This article originally appeared in CQ Roll Call on February 15, 2023.
Health plans and hospitals are encouraging the Biden administration to help prevent coverage lapses once the COVID-19 public health emergency ends on May 11.
At the start of the pandemic, Congress passed a law (PL 116-127) that gave states federal funding in exchange for keeping Americans continuously enrolled in Medicaid throughout the pandemic. The provision increased Medicaid enrollment precipitously, driving down the uninsured rate.
Now, as many as 14 million Americans could lose coverage when the Biden administration ends the COVID-19 public health emergency, as states begin to kick people off their Medicaid rosters.
Several Democratic-led states are taking steps to keep residents insured, but some red states are looking to purge their Medicaid rolls and the Children's Health Insurance Program quickly to save money. Public health experts and advocates are preparing for the uninsured rate to skyrocket in those states.
The administration has proposed a policy to make things easier for low-income individuals in red states who are suddenly uninsured.
The policy, tucked into the proposed 2024 rules for the health insurance exchanges, would give Medicaid and CHIP enrollees more time to sign up for insurance on HealthCare.gov after they lose Medicaid or CHIP.
Usually, the special period for re-enrolling in health insurance coverage is 60 days, but the proposed 2024 Notice of Benefit and Payment Parameters would extend that period to a total of 150 days — 60 days before and 90 days after losing coverage — to opt into marketplace coverage because of the coming end of the emergency.
The Federation of American Hospitals wrote to the Centers for Medicare and Medicaid Services that it expects increased "consumer reliance on the Exchanges for coverage in the coming years” and the Pharmaceutical Research and Manufacturers of America called the proposals "timely" given the coming unwinding of the public health emergency.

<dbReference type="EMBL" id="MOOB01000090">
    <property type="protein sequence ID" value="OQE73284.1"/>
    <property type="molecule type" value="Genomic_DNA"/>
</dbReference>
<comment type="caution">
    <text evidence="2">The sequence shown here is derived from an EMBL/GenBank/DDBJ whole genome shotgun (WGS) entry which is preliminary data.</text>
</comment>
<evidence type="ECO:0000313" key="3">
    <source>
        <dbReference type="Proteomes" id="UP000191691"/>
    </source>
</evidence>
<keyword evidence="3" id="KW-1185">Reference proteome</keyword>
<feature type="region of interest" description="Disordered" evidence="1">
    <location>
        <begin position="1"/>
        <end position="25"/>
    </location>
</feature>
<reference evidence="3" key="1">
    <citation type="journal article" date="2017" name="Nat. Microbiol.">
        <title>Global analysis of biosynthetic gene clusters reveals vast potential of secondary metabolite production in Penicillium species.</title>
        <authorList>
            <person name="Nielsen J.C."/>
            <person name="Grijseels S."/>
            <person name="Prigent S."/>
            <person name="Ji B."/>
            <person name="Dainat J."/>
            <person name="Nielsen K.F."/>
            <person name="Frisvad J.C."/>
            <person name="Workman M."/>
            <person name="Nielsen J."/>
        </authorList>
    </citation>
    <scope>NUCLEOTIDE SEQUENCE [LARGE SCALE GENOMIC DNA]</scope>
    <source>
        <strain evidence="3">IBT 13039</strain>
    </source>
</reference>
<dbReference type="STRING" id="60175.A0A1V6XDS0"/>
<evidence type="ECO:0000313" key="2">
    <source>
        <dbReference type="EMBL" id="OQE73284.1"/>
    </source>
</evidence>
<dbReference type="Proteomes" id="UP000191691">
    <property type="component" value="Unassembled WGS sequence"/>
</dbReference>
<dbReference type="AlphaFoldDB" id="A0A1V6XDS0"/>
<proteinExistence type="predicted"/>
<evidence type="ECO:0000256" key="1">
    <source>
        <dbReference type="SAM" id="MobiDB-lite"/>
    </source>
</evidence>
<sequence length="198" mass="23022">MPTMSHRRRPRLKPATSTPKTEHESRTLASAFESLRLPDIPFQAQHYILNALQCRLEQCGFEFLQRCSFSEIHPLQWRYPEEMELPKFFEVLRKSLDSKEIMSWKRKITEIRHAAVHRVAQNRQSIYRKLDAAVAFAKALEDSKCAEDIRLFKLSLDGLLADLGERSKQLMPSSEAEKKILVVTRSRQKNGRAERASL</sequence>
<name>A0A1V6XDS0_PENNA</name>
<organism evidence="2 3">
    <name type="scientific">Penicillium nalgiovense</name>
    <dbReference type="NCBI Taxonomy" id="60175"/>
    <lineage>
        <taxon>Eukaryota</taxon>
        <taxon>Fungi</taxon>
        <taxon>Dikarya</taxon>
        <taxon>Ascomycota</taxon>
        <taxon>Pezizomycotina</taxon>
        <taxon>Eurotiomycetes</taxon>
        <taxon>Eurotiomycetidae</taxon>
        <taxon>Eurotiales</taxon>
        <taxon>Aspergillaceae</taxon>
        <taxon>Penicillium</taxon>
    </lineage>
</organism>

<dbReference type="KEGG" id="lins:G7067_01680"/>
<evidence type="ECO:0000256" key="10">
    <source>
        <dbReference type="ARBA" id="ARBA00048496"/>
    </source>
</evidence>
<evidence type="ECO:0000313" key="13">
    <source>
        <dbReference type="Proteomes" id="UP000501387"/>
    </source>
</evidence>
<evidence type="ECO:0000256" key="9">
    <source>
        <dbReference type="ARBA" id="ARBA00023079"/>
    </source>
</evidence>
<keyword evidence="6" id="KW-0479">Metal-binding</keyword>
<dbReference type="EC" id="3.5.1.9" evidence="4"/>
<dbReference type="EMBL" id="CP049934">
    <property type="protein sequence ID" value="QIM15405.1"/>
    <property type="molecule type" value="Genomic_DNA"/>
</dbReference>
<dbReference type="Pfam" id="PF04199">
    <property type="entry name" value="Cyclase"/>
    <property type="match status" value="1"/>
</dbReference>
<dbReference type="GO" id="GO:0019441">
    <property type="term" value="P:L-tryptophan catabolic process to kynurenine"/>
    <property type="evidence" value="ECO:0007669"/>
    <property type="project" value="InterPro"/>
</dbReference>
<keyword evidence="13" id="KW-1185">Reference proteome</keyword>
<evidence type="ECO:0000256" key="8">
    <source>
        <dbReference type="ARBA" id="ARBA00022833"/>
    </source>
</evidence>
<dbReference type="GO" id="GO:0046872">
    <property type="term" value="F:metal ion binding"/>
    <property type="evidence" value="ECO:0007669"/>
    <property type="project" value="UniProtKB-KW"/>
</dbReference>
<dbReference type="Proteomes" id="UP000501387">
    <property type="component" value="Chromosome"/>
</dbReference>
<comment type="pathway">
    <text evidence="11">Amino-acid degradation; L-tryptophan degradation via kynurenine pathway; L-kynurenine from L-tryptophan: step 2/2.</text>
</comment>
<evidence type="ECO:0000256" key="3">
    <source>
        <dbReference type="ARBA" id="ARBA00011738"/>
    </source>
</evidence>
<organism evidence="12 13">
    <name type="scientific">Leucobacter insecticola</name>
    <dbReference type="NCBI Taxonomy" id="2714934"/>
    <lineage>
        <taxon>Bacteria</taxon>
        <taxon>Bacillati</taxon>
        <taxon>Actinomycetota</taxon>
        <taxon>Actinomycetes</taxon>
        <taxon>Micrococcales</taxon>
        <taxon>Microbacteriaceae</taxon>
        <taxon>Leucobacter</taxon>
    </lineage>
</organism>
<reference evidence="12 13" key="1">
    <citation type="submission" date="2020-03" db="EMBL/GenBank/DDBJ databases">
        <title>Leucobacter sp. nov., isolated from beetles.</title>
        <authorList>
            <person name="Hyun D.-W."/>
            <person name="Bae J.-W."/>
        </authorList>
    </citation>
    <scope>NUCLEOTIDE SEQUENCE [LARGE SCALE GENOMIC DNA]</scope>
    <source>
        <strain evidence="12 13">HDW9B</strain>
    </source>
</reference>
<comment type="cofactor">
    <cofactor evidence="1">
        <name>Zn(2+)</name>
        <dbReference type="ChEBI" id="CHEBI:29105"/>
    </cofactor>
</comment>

The proposal also would change the effective coverage date for people who report future coverage loss and allow an entire family to enroll in coverage when just one person becomes eligible.
“This extended timeframe will serve as an additional safety net for individuals newly navigating tax credit eligibility and commercial plan options,” the National Association of Insurance Commissioners, which represents all 50 states, said in its comment on the proposed rule.
The Biden proposals would go into effect in January 2024 at the earliest and the administration plans to end the public health emergency on May 11 of this year. CMS required states to develop plans for the unwinding process, and 41 states have said they would take 12 months to complete.
Consumers who lost Medicaid or CHIP coverage and apply for marketplace coverage between March 31, 2023, and July 31, 2024, will receive a special enrollment period to select a plan, the Centers for Medicare and Medicaid Services clarified in guidance last month.
But some health plans say the agency needs to move faster.
The Blue Cross Blue Shield Association said that CMS needs to begin offering an extended special enrollment plan selection time as soon as possible and not wait until January 2024.
This extended open enrollment period is too long for both consumers and plans, BCBSA argues, because consumers will only seek coverage when they decide they need health care and that could promote coverage gaps.
The extended enrollment deadline could also confuse plans, BCBSA said in its comment letter, arguing that plans were not anticipating an extended open enrollment period when pricing either of their 2023 products.
The Association for Community Affiliated Plans also pushed CMS to consider finalizing an earlier effective date only for consumers who attest to a future loss of Medicaid or CHIP coverage.
Under current rules, the HealthCare.gov exchanges are already permitted to grant special enrollment periods in exceptional circumstances, and those could be longer than the 60- and 90-day periods noted in the proposal, Families USA noted in its comments.
The consumer advocacy group asked the agency to clarify that the proposed Special Enrollment Periods are minimum national requirements and that the exchanges could extend them further.